Business Irish

Tuesday 23 July 2019

Ryanair's carbon-credit bill tipped to break €200m by 2024


Ryanair is among the EU's top 10 polluters. Photo: Reuters
Ryanair is among the EU's top 10 polluters. Photo: Reuters

John Reynolds

Ryanair passenger growth forecasts suggest the cost of carbon credits to the low-cost Irish airline may exceed €200m within the next five years.

It emerges after the company was ranked in the EU's top 10 polluters in April, with carbon emissions topping 9.9m tonnes.

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Ryanair confirmed it spent €115m on carbon credits last year under the EU emissions trading system, adding that it did not plan to pass on the charge to passengers.

The airline forecasts that passenger numbers will increase by a third, from 153 million this year, to 200 million in 2024. Its emissions could grow by a further 3.3 million tonnes from their current level. Carbon credits for these would cost €82.5m at the current price.

Ryanair's chief marketing officer Kenny Jacobs said: "Much of that growth will come from taking market share from other airlines. It won't be new fliers. They might switch to us from an airline with more polluting planes.

"We aim to reduce our emissions from a current level of 66g per passenger kilometre down to at least 60g by 2030."

Ryanair aims to achieve a reduction in its pollution primarily by using the Boeing 737 Max plane, which uses less fuel and carries more passengers than its existing 737s. It is awaiting certification by regulators, however, which Jacobs said he expected by the end of this year.

He also claimed that larger airlines that fly long-haul routes could reduce their carbon footprint if they got rid of their planes' first-class sections.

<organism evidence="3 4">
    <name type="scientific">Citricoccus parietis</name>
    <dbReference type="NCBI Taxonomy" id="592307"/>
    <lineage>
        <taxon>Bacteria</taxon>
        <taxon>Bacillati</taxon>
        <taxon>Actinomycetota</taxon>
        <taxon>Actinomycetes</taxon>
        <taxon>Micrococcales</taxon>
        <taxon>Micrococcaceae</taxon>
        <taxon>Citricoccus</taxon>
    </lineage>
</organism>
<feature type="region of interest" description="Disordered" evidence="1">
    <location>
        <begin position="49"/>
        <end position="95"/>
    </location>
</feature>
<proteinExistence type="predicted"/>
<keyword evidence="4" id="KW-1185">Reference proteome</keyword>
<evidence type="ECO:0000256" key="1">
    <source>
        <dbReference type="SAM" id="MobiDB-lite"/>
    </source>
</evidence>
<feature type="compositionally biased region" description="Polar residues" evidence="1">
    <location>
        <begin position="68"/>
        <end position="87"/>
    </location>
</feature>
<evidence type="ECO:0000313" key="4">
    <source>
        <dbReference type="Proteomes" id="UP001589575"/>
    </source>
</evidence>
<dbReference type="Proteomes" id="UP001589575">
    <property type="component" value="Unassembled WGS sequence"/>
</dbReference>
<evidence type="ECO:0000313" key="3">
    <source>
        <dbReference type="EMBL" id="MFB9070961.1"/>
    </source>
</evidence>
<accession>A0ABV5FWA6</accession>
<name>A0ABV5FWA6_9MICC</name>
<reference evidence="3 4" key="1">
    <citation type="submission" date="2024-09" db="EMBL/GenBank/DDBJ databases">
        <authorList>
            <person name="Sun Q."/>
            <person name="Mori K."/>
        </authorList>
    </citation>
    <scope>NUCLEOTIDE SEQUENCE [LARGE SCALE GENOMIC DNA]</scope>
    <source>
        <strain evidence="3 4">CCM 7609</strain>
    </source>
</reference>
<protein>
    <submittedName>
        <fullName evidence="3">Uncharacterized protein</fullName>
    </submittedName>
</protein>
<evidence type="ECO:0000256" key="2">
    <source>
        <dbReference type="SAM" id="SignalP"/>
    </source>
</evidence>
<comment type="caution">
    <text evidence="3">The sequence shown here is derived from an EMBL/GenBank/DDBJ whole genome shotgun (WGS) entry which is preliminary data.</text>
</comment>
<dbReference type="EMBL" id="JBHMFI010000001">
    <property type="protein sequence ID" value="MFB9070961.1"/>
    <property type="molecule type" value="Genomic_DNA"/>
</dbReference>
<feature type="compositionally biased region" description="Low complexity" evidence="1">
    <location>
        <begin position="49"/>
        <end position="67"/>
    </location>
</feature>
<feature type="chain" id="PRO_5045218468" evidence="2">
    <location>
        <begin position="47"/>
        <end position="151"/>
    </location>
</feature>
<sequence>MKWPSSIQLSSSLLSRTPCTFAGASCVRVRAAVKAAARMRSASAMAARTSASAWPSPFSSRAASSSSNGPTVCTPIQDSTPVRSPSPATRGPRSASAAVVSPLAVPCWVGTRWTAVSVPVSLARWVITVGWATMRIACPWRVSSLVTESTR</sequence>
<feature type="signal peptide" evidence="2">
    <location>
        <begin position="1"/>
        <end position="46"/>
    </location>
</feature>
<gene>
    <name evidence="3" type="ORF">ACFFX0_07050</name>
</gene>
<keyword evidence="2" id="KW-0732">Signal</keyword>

"I'd ask whether first-class flying should come to an end. It needs to be on the table. It gives a low load factor [meaning fewer passengers are on a plane]," he said. First-class passengers are among the most profitable for airlines, however.

Green Party Leader Eamon Ryan said: "The airline's recent green claims do not absolve them of the fact that their total emissions are rising. The CO2 put into the atmosphere now will be there for 1,000 years. Low-cost airlines may also encourage shorter breaks to a certain extent, whereas longer stays are a more sustainable form of tourism."

Ryanair's emissions are about twice that of Uganda (with total emissions of 5.04m tonnes in 2017), which has a population of 44 million people. The airline's passengers can voluntarily offset their CO2 emissions through a small payment to First Climate, which has a project in Uganda to provide people with efficient cooking stoves that they use instead of open fires.

The European Aviation Safety Agency plans to grade aircraft according to how polluting they are with a labelling system, similar to the one used on TVs and household appliances.

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